Oil production outages have been piling up.
And now, RBC Capital Markets commodity strategist Michael Tran argues that we may soon see the next key production outage in a country on the brink of a political and economic meltdown: Venezuela.
“Lengthy outages in places such as Nigeria are just the start. Venezuela remains a key fixture atop our OPEC Watch List and could potentially be the next shoe to drop in a world ripe with distressed producing nations,” he wrote in a recent note to clients.
“The primary threat to Venezuelan production stems from striking PDVSA workers walking off the job. And that threat grows by the day as Venezuela’s fiscal situation continues to deteriorate,” he added.
Venezuela has been teetering on the edge of disaster for some time now as political challenges, security issues, and mounting debt continue to stress an already tense situation.
The situation hit a critical point Wednesday as Venezuela’s political opposition called for massive protests on the heels of President Nicolas Maduro’s declaration of a 60-day state of emergency. He cited “plots from Venezuela and the United States to subvert him,” according to Reuters.
Should Venezuela’s production get hit, there would be several consequences. For starters, this would likely be a boon for oil prices — similar to what we saw in recent days after the attacks by Nigerian militants and the Canadian wildfires.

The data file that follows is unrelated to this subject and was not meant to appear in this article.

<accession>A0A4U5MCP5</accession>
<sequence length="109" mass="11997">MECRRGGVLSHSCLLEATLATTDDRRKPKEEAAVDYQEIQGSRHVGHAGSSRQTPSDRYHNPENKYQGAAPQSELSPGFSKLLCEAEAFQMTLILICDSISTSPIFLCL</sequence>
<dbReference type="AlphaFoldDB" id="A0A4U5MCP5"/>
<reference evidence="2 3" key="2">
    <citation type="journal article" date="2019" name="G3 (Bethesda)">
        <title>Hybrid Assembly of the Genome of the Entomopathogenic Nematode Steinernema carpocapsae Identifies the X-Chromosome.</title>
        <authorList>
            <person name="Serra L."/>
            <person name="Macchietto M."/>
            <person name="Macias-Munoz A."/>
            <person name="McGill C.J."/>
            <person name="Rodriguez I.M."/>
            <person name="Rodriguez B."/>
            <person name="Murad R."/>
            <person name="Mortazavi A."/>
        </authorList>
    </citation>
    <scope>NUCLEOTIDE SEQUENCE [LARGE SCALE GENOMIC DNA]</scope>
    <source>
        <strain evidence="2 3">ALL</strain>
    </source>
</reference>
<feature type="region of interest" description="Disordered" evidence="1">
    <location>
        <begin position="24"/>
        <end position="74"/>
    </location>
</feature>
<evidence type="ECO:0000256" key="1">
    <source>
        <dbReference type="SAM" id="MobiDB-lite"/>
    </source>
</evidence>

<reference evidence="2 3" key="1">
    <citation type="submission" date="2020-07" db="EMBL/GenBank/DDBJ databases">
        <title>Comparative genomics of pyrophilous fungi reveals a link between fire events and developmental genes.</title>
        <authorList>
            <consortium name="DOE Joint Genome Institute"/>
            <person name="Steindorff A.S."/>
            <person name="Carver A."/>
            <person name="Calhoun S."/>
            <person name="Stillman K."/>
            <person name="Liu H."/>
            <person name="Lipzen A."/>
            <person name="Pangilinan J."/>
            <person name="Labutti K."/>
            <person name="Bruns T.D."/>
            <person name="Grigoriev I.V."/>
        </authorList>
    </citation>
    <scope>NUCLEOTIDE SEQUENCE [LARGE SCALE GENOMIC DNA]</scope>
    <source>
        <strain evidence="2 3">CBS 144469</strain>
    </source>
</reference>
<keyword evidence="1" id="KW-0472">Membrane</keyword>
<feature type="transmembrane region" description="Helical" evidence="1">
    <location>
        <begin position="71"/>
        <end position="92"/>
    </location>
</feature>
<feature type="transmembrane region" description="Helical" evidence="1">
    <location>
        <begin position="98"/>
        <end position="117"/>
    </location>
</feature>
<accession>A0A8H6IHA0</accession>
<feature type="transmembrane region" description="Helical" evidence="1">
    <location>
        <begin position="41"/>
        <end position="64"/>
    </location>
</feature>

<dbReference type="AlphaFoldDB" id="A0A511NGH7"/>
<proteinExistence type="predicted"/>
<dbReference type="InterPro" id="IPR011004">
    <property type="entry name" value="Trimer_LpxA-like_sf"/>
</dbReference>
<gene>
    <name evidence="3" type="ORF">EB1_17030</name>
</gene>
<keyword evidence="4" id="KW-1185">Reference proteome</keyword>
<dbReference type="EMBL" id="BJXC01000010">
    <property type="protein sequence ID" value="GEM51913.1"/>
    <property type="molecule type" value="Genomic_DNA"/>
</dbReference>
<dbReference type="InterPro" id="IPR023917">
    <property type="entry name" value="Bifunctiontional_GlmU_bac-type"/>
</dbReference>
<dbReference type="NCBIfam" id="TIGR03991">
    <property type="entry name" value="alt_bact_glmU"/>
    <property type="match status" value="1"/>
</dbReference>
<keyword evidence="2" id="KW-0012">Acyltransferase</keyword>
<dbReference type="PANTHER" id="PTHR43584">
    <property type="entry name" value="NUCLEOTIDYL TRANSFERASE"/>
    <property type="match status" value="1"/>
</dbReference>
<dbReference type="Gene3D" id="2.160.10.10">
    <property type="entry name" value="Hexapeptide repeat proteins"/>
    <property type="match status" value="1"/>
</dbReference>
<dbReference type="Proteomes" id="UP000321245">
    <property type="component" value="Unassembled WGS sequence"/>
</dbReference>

Tran also argues that if production gets hit, this could create some winners and losers.
Tran also argues that if production gets hit, this could create some winners and losers. Venezuela, which has been focusing on the extremely attractive market share growth in emerging Asia, would be unlikely to give it up even in this scenario. Instead, Tran argues that the country would be willing to sacrifice US or European market share in order to keep a grip on Emerging Asia.
And should the US lose Venezuelan barrels, this could be a boon for Mexico or Canada, which “stand out as the countries with the most market share to gain in a Venezuelan export hiccup scenario.”
Interestingly, a Morgan Stanley team led by Adam Longson recently adopted the opposite position, arguing that the threat from Venezuela is way overblown.
“Extrapolating Venezuela’s fiscal and social challenges to material oil production risk fails to appreciate the conditions on the ground and various stakeholder incentives,” the team argued.
“Key risks to production would come from declines at conventional lighter crude fields, limitations on export infrastructure, and/or an inability to import diluent — not civil unrest or fiscal distress — and even here the numbers are not large.”
Venezuela is certainly the big oil producer to keep a close eye on as the country barrels toward to a political and economic meltdown.
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